Tuesday, March 28, 2006

Visiting da Provinces

Over the past fortnight we have made a couple of visits to friends and relatives who live outside of Manila in Da Provinces, a term that conjures up the prospect of sleepy hollows taking life at a slower place.

Couldn’t be more wrong, the towns of Silang in Cavite and Malolos in Bulacan are bustling metropolises that vie with Metro Manila for noise and action. Cavite is the first province outside of National Capital Region to the south whilst Bulacan is in the north. Except for passing the odd rice paddy and grazing carabow on the journey, you could be excused for thinking you were still in Metro Manila.

Both journeys were of about two hours by public transport, jeep, bus, bus to Silang and jeep, train, FX taxi and jeep to Malolos. Taking into account the amount of traffic on the roads, I doubt that much time would have been saved driving oneself.

The best beloved’s sister, Ate Linda, lives in Silang with her husband Kuya Rudy and their three children. They have a banana shop in the Silang market where apart from bananas they sell eggs, rice and assorted fruits that are in season. Sundays is the best day to visit as they close up shop around one pm, the other six days of the week it is a twelve hour a day operation.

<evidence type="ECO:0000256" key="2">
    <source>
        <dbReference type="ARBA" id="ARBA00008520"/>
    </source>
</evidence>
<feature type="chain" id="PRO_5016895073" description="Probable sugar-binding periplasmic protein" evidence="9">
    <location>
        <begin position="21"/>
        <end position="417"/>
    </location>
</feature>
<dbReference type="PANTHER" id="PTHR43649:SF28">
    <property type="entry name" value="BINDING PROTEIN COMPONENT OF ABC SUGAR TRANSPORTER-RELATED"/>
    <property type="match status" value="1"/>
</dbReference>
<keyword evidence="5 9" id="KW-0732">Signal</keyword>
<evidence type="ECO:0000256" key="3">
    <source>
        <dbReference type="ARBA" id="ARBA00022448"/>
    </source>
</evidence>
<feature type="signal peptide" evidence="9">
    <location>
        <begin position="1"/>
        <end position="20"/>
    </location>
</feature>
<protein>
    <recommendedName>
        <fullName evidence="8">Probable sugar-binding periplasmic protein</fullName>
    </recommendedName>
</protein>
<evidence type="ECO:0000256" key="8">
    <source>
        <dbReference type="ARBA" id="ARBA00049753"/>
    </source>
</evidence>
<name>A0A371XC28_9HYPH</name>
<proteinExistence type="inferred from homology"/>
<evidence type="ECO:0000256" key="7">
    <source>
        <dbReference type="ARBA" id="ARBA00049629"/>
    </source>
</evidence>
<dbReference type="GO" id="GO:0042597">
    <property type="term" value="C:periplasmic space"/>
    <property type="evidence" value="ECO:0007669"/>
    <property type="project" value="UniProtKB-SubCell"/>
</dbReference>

They have recently purchased a second hand computer to assist with their children’s education. Their daughter, Bianca, is studying engineering, Michael is studying nursing and RP their other son is studying business administration. We installed the latest version of AVG anti virus software for them, the anti virus software on board was 3 years old and even though not on the internet 45 virus were found with the new software.

The Malolos journey was to visit my stepson’s paternal grandmother, Nanay. A delightful woman in her 80’s who lives in the dignified splendor of a bygone era. Her house with its high ceilings, open plan and filigree tops to the interior walls is relatively cool without the assistance of aircon even during the heat of midday. With the assistance of her two servants, known colloquially as house helps, she insists on feeding her guests every 3 hours.

Both were day trips with the boredom of the Silang bus trips being broken by the hawkers who regularly ride a bus for a short distance offering drinks and snacks to the passengers. When finished on one bus, they catch the next bus heading back to their start point, to restock and repeat their short journeys many times throughout the day and night.

Footnote: Ate & Kuya are terms of respect for intimates be they elder siblings, family friends or house help’s employers.


JB Lazarte said...

Ah. it's been a while since i last went on a hours-long bus ride to Subic from Manila.

It's nice to find somebody documenting things us Filipinos usually take for granted.

Henry Bateman said...

Isnt that the truth, what we grew up with we take for granted. Did the same in Oz. Thanks for dropping by and commenting.